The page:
Obstetrician and gynaecologist Jason Abbott and health data expert Louisa Jorm have been awarded two Research Data Infrastructure grants from the Department of Industry, Science, Energy and Resources.
UNSW Sydney researchers will investigate a range of fertility options for people with endometriosis and develop cloud-based clinical registries after being awarded $3.3 million in grants from the Medical Research Future Fund (MRFF).
Next-gen clinical registries
Professor Louisa Jorm, from UNSW Medicine & Health and Director of the Centre for Big Data Research in Health, will receive $2.6 million to develop next-generation clinical registries.
Her team will create a software framework – NextCR – for organisations to use to establish and operate secure, cloud-based clinical registries. The project will use advanced software engineering and artificial intelligence (AI) methods to transform near real-time data drawn directly from electronic medical records (EMRs) and other electronic data, including imaging.
“NextCR registries will enable totally new research that will lead to better patient outcomes,” Prof. Jorm said. “For example, developing new AI models to predict outcomes after a joint replacement and personalising the care of patients with coronary disease and cardiac arrhythmias.”
“The near-real-time availability of this data will also allow for rapid feedback to improve patient care and support registry-based recruitment of patients into clinical trials.”
Prof. Jorm’s research will address new national requirements for clinical quality registries in domains including orthopaedics, cardiovascular disease and cancer.
The Australian Orthopaedic Association, South Eastern Sydney and South Western Sydney Local Health Districts, the Australian Commission on Safety and Quality in Health Care, eHealth NSW and the Agency for Clinical Innovation are partners in the project.
Identifying fertility options for women with endometriosis
Professor Jason Abbott at UNSW Medicine & Health has been awarded a $689,000 grant to study fertility outcomes for people with endometriosis.
“We will look at what the assisted reproductive technology (ART) outcomes are, such as the number of eggs and the number of embryos, if treatment for infertility is required,” Prof. Abbott said. “We will also look at the maternal and neonatal outcomes for women with endometriosis compared to those without and the impact of surgery on ART and the fertility, maternal and neonatal outcomes.”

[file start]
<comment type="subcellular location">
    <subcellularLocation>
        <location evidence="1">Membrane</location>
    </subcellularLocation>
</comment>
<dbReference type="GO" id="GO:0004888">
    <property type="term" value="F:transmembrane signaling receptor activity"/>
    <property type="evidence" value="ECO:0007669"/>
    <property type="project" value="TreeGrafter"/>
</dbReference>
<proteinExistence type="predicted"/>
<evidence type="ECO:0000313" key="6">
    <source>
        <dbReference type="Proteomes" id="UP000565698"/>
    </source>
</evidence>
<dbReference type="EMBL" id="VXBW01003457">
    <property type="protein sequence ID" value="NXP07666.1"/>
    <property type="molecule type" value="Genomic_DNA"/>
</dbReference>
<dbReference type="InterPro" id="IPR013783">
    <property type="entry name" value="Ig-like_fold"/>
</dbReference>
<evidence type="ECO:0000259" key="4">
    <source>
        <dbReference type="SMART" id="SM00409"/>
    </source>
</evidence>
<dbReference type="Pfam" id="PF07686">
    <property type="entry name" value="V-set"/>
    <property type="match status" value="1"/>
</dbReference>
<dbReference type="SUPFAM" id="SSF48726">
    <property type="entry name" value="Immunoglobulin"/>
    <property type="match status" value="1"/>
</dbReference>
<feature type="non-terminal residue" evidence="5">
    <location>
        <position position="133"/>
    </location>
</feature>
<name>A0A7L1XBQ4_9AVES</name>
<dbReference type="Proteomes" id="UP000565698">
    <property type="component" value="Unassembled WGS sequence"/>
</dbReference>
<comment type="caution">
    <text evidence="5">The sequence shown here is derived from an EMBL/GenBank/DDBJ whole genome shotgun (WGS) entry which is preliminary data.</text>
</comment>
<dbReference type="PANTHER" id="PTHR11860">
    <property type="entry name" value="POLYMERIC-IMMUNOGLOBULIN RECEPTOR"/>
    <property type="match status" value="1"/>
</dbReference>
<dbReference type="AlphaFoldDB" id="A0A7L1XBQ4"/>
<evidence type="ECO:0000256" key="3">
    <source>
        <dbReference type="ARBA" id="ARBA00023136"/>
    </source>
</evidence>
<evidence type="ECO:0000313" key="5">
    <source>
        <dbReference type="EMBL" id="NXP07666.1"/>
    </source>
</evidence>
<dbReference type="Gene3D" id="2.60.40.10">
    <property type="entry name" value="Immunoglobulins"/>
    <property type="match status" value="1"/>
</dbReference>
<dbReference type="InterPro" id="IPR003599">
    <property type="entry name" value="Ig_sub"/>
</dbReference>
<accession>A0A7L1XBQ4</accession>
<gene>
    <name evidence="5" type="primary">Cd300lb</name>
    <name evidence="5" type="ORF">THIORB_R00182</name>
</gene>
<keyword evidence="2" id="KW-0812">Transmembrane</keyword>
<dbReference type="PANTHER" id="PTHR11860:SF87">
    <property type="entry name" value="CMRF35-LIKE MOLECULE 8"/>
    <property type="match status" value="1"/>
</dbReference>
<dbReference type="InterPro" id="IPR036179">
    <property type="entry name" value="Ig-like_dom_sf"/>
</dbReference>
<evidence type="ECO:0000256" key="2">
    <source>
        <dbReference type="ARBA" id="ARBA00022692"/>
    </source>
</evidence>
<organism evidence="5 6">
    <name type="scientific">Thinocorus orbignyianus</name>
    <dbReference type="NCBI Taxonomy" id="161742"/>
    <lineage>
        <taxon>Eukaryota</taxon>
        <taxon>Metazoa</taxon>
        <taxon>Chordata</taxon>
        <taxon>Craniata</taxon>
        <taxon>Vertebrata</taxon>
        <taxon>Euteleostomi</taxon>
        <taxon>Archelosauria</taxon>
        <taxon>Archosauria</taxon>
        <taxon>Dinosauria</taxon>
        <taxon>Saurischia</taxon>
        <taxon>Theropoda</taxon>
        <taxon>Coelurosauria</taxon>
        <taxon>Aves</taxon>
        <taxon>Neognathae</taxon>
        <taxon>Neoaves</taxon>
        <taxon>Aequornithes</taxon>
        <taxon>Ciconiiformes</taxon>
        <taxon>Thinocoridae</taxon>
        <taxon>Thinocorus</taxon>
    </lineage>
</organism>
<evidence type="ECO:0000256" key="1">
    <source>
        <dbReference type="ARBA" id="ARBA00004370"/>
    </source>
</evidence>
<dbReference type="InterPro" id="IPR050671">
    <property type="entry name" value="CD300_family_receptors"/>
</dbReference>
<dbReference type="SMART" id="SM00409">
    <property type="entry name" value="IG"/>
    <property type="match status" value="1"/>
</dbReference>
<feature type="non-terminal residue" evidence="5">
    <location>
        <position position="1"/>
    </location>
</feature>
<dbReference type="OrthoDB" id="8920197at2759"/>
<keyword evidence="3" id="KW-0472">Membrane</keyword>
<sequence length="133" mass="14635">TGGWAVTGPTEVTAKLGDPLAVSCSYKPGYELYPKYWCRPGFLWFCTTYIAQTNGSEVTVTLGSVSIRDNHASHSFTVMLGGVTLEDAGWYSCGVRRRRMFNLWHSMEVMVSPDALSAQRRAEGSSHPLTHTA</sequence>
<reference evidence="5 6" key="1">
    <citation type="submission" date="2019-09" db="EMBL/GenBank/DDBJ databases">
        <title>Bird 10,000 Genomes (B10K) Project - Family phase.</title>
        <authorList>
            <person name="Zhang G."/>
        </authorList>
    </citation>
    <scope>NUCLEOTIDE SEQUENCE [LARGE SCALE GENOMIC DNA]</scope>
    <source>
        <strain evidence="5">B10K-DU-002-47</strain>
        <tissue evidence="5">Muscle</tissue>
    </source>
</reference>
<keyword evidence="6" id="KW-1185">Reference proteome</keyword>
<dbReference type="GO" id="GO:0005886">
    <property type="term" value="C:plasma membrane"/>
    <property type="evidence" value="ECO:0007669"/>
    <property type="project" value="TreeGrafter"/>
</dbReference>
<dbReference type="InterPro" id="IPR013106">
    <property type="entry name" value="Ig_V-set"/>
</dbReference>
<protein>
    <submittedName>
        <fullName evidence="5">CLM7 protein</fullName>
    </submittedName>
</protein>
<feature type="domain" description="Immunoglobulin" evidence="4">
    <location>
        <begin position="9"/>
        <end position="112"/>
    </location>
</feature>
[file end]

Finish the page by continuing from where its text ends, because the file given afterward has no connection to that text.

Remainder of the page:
Endometriosis is an inflammatory menstrual health disorder that affects one in nine Australians and can lead to issues with infertility for a third of these individuals.
“Many people with endometriosis wanting a pregnancy may require ART to help them achieve that goal. There is some evidence that endometriosis affects pregnancy outcomes, and this may impact the way that we counsel people with endometriosis,” Prof. Abbott said.
“Australia has a rich dataset around ART and this project will allow us to look at a range of different outcomes for the mother, the baby and the impact on the healthcare sector specifically in this field.”
Prof. Abbott said this information will be used to better counsel people with endometriosis entering ART.
Scientia Professor Vlado Perkovic, Dean of UNSW Medicine & Health, congratulated Prof. Abbott and Prof. Jorm on securing the funding.
“Jason has dedicated his career to researching and advocating for improved treatment of endometriosis. This grant is a great step forward for outcomes for those suffering from the disease.
“Louisa’s research will meanwhile transform current methods of diagnosis and treatment for patients with cardiovascular disease and other illnesses. I look forward to seeing the outcomes of both projects,” he said.
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